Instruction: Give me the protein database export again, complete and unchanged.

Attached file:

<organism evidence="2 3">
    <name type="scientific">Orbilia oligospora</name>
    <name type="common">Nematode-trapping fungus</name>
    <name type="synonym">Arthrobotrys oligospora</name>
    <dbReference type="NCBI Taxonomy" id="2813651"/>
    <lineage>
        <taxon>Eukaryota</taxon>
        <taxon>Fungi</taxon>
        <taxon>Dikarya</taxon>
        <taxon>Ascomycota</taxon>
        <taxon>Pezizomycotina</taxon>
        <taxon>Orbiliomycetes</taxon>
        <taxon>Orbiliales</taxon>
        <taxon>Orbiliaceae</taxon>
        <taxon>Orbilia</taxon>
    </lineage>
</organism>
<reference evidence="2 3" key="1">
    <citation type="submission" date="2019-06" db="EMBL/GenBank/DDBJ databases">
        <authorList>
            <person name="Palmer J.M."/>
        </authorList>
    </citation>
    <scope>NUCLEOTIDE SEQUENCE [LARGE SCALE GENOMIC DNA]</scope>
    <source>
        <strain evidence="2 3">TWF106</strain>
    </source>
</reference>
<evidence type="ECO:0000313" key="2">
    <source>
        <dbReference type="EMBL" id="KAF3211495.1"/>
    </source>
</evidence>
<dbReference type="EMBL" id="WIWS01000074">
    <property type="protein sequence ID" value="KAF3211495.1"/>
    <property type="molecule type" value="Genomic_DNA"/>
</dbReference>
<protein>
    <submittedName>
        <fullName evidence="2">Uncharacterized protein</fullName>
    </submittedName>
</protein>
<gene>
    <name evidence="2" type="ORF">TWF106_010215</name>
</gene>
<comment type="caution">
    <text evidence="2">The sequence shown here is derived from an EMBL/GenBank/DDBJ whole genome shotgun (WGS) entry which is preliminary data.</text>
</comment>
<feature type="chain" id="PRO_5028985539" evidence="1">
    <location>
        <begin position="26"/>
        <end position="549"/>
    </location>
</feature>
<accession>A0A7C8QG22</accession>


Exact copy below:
<organism evidence="2 3">
    <name type="scientific">Orbilia oligospora</name>
    <name type="common">Nematode-trapping fungus</name>
    <name type="synonym">Arthrobotrys oligospora</name>
    <dbReference type="NCBI Taxonomy" id="2813651"/>
    <lineage>
        <taxon>Eukaryota</taxon>
        <taxon>Fungi</taxon>
        <taxon>Dikarya</taxon>
        <taxon>Ascomycota</taxon>
        <taxon>Pezizomycotina</taxon>
        <taxon>Orbiliomycetes</taxon>
        <taxon>Orbiliales</taxon>
        <taxon>Orbiliaceae</taxon>
        <taxon>Orbilia</taxon>
    </lineage>
</organism>
<reference evidence="2 3" key="1">
    <citation type="submission" date="2019-06" db="EMBL/GenBank/DDBJ databases">
        <authorList>
            <person name="Palmer J.M."/>
        </authorList>
    </citation>
    <scope>NUCLEOTIDE SEQUENCE [LARGE SCALE GENOMIC DNA]</scope>
    <source>
        <strain evidence="2 3">TWF106</strain>
    </source>
</reference>
<evidence type="ECO:0000313" key="2">
    <source>
        <dbReference type="EMBL" id="KAF3211495.1"/>
    </source>
</evidence>
<dbReference type="EMBL" id="WIWS01000074">
    <property type="protein sequence ID" value="KAF3211495.1"/>
    <property type="molecule type" value="Genomic_DNA"/>
</dbReference>
<protein>
    <submittedName>
        <fullName evidence="2">Uncharacterized protein</fullName>
    </submittedName>
</protein>
<gene>
    <name evidence="2" type="ORF">TWF106_010215</name>
</gene>
<comment type="caution">
    <text evidence="2">The sequence shown here is derived from an EMBL/GenBank/DDBJ whole genome shotgun (WGS) entry which is preliminary data.</text>
</comment>
<feature type="chain" id="PRO_5028985539" evidence="1">
    <location>
        <begin position="26"/>
        <end position="549"/>
    </location>
</feature>
<accession>A0A7C8QG22</accession>